I hear a lot of language about how leaders "drive performance." Driving, as you know, is a popular word in business. Yet over the years, work cultures have changed. "Driving" no longer holds a favorable place.

If you think about it, we drive cattle, cars and trucks; they have no say because "we're in charge." We push them through, steer them where we want them to go, but that's the opposite of what a great leader does or is.

If you want loyal followers, stop driving. Then make it your No.1 priority to develop a culture of trust. This is how you do it.

1. Communicate a vision of the future.

Even more important than a visionary is a leader who reflects the visions and aspirations of his or her tribe. This leader learns to communicate an image of the future that draws the tribe in--that speaks to what people see and feel, why they are doing the work, and how their work contributes to the bigger picture. But you don't drive the vision forcefully. You encourage them to contribute their ideas, their insights and their realities.

2. Share leadership and release control.

If you want to foster high trust, high risk-taking, high creativity and open communication, and you're still riding on your autocratic high-horse, consider getting off for the higher road of sharing your power and releasing control. Because when you do, you actually gain real power by pumping fear out of the room; your team will have your back, unleash discretionary effort and do amazing work.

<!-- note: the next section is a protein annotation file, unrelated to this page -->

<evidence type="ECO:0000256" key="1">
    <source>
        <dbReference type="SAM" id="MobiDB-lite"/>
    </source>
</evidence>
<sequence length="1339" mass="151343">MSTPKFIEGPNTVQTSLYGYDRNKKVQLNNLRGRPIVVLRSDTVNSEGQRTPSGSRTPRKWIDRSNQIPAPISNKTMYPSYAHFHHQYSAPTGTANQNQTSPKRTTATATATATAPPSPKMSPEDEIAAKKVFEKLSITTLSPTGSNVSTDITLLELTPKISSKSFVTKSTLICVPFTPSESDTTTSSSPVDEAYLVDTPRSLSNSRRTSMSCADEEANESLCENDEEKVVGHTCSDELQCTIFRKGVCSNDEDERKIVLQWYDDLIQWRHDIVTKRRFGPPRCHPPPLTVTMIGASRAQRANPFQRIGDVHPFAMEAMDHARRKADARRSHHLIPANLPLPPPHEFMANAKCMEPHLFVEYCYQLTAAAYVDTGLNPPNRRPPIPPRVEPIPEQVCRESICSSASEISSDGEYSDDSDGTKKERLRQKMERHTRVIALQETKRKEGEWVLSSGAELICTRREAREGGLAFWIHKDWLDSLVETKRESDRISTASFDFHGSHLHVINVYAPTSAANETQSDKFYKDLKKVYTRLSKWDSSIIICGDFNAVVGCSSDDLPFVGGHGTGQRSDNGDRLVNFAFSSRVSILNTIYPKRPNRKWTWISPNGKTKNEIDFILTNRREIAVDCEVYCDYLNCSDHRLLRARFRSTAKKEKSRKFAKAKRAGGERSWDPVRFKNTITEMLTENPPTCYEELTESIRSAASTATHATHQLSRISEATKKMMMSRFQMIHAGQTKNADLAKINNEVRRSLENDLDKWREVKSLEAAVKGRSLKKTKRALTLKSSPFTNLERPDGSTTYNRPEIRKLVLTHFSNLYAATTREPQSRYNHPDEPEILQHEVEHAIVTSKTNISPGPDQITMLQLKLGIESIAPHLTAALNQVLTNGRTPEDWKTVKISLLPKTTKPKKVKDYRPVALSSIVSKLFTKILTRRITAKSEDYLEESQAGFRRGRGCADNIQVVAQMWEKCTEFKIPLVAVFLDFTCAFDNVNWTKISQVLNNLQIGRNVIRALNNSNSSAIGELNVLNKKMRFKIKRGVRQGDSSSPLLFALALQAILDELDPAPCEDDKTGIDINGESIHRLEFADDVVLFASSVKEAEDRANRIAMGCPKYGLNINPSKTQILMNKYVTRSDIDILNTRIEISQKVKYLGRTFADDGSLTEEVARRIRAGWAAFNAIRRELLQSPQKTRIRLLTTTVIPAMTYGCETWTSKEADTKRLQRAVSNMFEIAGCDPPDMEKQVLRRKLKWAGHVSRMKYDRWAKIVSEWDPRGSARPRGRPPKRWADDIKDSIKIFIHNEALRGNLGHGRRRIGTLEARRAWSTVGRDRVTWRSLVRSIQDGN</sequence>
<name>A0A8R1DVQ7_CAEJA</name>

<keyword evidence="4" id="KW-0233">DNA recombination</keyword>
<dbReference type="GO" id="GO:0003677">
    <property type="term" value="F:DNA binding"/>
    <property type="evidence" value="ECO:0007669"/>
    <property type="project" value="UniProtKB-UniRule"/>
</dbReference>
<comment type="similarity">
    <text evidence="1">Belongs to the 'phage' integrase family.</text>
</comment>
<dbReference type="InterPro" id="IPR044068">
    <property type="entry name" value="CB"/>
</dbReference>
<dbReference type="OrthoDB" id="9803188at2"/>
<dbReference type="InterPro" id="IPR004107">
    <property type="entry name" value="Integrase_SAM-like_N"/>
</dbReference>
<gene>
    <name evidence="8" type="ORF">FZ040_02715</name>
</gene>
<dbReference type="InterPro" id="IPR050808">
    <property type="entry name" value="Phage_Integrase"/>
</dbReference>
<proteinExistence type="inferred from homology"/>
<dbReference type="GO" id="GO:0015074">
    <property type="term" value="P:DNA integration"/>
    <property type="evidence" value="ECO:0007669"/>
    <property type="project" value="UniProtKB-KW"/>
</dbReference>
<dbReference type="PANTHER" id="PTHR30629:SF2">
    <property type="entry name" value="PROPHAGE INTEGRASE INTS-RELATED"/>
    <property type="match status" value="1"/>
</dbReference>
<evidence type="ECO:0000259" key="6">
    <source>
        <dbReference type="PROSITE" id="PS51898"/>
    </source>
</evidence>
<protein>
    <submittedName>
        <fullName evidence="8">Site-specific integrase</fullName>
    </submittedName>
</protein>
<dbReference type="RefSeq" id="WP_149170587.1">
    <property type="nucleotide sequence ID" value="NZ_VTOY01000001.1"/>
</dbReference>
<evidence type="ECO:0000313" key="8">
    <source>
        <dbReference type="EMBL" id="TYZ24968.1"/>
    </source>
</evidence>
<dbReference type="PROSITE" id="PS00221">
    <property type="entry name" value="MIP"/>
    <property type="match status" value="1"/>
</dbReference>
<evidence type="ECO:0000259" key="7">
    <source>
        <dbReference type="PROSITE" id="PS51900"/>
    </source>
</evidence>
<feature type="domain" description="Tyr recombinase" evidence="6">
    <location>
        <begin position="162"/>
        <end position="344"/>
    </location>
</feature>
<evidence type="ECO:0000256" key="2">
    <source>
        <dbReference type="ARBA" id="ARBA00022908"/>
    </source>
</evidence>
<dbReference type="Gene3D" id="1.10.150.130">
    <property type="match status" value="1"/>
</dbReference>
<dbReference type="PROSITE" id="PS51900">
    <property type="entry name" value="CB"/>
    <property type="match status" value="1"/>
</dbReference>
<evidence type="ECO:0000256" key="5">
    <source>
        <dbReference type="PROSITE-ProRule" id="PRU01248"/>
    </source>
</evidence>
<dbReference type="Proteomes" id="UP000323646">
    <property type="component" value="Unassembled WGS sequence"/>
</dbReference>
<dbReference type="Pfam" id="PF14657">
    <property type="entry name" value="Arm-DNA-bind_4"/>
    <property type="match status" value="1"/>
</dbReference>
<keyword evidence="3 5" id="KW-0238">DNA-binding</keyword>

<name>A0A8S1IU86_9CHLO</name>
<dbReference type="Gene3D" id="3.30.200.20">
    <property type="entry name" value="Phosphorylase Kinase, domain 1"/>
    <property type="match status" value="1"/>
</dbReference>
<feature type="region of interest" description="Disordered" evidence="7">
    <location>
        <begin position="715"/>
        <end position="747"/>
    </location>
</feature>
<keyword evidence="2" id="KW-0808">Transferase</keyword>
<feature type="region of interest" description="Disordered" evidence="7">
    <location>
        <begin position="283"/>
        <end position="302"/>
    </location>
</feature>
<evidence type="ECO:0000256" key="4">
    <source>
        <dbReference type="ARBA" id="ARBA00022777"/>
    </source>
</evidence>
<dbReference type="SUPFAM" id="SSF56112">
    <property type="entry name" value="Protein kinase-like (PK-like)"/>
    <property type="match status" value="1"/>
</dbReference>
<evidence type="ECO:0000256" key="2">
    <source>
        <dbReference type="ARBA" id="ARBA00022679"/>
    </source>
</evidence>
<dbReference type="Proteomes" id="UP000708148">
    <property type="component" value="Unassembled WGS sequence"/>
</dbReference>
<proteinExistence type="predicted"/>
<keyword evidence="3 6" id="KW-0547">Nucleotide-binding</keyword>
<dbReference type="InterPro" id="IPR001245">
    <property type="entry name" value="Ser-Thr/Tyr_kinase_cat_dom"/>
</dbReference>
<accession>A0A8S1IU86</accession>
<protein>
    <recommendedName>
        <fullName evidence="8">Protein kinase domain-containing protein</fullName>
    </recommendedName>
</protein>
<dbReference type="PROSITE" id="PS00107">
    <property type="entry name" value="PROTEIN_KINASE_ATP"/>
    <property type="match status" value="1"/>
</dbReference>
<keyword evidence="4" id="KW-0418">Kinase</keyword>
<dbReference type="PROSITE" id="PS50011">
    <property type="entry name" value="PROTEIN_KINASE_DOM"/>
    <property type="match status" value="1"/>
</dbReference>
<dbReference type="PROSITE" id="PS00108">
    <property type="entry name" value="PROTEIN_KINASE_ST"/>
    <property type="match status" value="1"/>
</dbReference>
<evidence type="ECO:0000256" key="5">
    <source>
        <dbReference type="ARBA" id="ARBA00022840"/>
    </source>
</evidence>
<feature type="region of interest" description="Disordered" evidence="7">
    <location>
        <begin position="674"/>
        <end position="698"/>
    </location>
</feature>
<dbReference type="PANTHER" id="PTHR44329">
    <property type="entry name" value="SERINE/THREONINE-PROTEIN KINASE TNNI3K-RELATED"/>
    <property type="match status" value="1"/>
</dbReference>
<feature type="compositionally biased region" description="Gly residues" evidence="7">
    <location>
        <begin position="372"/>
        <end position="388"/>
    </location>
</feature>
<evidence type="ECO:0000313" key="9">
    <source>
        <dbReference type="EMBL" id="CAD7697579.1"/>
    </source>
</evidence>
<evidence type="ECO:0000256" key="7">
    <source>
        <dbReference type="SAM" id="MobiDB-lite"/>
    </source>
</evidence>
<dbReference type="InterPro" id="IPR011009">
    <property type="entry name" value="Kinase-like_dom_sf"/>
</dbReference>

3. Share status by making others better.

Great leaders enable their people by sharing status. Since humility is a natural strength of theirs, instead of leveraging their positional power for personal gain, self-promotion or demands for special privileges, they set measures for success on making the people around them succeed by making them better.

4. Push authority down.

Everybody is familiar with the leader-follower structure in a top-down culture, right? The problem here is that employees are released from any responsibility of the hard work of using their brains to make decisions! People who are treated as followers, you will find, will treat others as followers when it's their turn to lead. In turn, a vast untapped human potential is lost as a result of treating people as followers. In highly effective organizations, there are leaders at every level, not just at the top. The solution is always to push authority down so you're creating a leader-leader culture.

 

Published on: Nov 8, 2016
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